In today’s WSJ development economist and Aid Watch blogger, William Easterly, reviews Peter Gill’s new book on Ethiopia since Live Aid, “Famine and Foreigners”. Well worth reading if only for Easterly’s concise, but tragically accurate, summary of Ethiopia’s perpetual trouble with food insecurity over the last few decades:
“If it were possible to sum up in one sentence Ethiopia’s struggles with famine over the past quarter-century, I’d suggest this: It’s not the rains, it’s the rulers. As Peter Gill makes clear in his well-turned account of the country’s miseries since the 1984-85 famine and the Live Aid concert meant to relieve it, drought has not been as devastating to Ethiopians as their own autocratic governments.”
Unfortunately, many western NGOs find it inconvenient to recognise this fact and continue to tow the donor-friendly line of “climate change” as the primary causal factor for food shortages in the developing world. Great for western public relations, less helpful for the average Ethiopian, who would probably prefer to be given the opportunity to own land, trade freely and drag themselves out of poverty, than see foreign aid spent on useful projects like this, or this.
The last “naturally” caused famine in Northern Europe occurred in Finland in 1866–1868. The cause? Climate change, of course: unusually wet summer in ’66, then exceptionally harsh winter and spring in ’67. The actual cause: Poor infrastructure and communication linkages restricted trade and when it became evident a crisis was mounting the Finnish government refused to borrow money from abroad for fear of devaluing its newly introduced currency. By the time Rothschild’s came to the rescue with loans, it was too late and almost 15 per cent of the population was to perish.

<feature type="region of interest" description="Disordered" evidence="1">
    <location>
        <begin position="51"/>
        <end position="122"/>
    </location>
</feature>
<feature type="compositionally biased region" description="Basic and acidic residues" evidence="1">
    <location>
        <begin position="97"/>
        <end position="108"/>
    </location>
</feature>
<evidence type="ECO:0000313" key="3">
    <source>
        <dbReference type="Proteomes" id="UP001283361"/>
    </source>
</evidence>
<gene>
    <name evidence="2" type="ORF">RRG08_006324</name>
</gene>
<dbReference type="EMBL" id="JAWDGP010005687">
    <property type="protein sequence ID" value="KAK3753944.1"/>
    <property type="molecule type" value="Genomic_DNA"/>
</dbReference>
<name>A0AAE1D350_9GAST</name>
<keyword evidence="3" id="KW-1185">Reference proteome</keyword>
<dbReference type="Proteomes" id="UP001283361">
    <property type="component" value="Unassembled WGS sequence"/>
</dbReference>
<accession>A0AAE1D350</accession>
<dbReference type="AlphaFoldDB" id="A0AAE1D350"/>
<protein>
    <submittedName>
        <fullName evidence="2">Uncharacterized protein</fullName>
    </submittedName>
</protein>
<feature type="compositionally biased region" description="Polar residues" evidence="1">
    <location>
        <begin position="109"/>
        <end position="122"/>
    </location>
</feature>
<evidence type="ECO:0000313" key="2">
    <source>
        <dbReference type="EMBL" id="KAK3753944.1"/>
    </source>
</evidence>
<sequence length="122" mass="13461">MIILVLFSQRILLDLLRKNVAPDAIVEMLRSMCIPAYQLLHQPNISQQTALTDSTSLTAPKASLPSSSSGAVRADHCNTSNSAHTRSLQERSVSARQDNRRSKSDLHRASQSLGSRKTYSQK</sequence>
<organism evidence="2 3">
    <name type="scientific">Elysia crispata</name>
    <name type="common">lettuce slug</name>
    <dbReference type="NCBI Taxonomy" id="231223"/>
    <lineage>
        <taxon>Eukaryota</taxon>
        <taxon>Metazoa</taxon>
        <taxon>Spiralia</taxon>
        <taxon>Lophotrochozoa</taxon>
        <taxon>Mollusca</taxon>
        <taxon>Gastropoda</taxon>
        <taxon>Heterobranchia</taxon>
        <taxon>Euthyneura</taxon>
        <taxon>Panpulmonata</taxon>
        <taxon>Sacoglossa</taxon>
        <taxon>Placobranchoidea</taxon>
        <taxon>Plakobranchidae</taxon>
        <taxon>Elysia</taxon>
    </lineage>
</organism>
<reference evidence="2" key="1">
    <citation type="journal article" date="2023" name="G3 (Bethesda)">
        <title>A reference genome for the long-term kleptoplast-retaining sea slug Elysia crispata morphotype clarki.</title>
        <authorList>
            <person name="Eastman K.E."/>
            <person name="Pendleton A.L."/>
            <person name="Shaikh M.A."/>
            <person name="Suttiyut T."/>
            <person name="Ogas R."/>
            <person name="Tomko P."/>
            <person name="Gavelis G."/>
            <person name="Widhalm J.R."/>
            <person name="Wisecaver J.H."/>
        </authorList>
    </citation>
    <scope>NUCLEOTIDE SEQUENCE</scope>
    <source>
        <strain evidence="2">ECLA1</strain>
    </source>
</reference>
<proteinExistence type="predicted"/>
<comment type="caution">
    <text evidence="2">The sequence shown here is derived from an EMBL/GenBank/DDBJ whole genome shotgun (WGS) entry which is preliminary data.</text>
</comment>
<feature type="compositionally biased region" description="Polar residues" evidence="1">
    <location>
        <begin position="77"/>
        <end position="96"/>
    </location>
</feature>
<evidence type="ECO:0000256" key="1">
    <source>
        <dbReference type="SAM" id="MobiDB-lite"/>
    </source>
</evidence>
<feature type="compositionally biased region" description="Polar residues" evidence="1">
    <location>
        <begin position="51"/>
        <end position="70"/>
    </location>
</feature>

Thankfully today, most of Europe has moved beyond oppressive systems of governance capable of starving entire populations for political reasons. The ability to exchange goods freely and the incentive, through ownership, to develop, improve and protect land helps to mitigate the effects of climatic fluctuations. Ethiopians are intentionally prohibited these luxuries. And their citizens are unlikely to benefit from the continued tunnel vision of western NGOs, rock stars and governments intent upon perusing, and funding, their own agendas. Gill and Easterly recognise this: DfID, with its donation of £132m in bilateral aid to the Ethiopian government in 2009, seems not to.